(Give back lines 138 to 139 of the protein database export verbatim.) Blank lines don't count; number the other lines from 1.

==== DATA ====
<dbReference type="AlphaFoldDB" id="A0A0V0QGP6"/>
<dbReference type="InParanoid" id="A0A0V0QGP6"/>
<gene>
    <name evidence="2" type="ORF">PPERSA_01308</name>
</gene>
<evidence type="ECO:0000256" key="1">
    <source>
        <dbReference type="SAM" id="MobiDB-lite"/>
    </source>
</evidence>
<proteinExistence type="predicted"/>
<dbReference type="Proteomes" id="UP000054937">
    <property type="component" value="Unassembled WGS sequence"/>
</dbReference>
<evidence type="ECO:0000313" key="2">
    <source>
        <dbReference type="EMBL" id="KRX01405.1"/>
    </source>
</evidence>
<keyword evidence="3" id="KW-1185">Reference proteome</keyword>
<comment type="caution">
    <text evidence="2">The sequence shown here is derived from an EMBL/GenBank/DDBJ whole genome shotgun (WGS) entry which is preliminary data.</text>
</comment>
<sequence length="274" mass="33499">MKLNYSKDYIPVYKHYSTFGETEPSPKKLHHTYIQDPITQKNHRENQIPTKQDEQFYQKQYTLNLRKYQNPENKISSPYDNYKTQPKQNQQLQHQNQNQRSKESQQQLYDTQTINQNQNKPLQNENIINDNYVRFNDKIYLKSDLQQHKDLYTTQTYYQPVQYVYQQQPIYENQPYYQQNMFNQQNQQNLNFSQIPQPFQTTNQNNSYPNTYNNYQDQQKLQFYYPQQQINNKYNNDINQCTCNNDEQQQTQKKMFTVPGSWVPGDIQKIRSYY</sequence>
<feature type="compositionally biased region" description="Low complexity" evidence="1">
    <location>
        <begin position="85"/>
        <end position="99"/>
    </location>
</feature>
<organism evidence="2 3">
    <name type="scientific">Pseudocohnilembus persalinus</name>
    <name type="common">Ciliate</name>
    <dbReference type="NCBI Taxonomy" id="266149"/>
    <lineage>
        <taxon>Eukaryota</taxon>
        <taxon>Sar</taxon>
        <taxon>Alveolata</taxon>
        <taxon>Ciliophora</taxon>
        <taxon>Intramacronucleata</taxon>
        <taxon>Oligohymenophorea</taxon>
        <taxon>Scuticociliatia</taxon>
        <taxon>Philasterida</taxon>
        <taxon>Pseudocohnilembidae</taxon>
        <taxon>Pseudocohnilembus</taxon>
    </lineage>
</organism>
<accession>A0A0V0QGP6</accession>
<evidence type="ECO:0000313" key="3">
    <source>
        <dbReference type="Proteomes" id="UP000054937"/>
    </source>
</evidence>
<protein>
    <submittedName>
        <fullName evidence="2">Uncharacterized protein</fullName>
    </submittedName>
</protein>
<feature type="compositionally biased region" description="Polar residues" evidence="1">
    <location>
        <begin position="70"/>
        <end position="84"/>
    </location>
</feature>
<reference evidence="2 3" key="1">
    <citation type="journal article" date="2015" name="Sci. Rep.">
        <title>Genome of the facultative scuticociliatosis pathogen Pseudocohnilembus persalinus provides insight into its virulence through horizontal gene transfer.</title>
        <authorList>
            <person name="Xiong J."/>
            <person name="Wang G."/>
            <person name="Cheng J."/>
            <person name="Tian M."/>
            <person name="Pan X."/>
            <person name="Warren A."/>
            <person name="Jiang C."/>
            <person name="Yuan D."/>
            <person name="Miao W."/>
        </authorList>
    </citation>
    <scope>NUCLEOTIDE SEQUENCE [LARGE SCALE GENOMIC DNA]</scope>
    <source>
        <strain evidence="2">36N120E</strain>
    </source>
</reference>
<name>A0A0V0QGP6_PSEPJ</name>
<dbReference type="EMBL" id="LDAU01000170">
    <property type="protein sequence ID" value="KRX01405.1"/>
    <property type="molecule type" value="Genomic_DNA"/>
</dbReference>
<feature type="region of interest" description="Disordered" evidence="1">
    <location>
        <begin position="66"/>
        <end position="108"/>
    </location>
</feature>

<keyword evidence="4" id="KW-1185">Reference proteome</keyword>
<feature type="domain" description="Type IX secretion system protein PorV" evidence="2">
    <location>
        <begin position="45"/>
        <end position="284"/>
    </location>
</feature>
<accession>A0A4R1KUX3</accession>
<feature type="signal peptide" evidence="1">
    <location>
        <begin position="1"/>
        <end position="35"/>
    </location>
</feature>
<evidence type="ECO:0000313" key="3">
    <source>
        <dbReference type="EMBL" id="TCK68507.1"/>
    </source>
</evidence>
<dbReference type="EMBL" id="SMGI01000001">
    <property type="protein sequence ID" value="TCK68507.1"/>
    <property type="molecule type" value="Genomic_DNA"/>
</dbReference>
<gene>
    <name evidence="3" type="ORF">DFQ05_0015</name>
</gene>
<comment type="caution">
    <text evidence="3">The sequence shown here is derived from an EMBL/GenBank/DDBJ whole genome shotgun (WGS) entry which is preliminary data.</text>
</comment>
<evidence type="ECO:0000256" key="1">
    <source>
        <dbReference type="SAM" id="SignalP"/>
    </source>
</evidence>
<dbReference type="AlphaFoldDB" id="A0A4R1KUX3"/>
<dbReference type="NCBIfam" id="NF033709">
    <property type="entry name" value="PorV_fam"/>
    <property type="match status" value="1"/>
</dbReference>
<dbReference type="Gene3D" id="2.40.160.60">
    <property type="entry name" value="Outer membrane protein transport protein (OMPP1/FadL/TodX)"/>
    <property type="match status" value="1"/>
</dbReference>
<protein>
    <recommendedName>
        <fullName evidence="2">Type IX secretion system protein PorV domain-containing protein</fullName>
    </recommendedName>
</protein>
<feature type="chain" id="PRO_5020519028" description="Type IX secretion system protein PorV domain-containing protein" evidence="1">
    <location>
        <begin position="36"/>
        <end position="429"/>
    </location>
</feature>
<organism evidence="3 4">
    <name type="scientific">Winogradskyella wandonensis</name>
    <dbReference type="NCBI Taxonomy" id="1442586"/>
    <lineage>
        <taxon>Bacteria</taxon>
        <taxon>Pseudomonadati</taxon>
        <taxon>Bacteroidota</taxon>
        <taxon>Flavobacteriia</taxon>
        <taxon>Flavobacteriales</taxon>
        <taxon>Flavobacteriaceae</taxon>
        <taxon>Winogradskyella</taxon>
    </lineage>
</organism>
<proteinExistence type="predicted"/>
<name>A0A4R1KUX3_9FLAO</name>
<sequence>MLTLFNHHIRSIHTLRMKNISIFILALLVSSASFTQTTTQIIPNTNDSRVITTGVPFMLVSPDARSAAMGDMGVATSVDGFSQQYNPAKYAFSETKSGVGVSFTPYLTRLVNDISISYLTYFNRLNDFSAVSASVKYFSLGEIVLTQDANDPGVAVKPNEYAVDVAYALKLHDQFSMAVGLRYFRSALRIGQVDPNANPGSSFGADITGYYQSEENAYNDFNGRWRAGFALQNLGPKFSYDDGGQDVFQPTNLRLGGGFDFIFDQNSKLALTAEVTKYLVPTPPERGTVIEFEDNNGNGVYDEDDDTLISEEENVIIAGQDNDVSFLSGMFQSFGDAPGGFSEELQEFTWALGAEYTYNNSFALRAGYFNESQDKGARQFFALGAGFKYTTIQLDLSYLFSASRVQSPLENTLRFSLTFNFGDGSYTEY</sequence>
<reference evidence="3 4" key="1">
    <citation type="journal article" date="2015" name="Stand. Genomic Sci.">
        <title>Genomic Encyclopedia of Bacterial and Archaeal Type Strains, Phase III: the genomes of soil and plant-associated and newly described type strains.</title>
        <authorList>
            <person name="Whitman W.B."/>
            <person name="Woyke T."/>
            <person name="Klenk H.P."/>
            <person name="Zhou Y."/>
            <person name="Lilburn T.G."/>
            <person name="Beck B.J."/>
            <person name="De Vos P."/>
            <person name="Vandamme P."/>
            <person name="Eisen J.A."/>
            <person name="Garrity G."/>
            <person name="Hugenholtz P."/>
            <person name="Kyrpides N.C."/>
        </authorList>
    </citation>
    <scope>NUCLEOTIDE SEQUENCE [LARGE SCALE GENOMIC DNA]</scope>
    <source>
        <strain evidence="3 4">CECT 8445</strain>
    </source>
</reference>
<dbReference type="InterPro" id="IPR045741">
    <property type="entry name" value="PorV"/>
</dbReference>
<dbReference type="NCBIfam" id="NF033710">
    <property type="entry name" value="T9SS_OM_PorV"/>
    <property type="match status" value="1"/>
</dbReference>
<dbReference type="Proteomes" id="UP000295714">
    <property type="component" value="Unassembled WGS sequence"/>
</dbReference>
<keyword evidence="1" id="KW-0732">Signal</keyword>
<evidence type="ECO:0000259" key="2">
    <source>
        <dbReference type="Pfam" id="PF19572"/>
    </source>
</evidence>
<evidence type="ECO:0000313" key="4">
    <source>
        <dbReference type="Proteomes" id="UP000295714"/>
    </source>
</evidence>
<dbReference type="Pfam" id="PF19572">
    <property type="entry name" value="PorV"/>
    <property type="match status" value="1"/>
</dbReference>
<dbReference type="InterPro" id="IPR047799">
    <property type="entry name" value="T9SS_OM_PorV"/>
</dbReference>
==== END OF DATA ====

</dbReference>
<protein>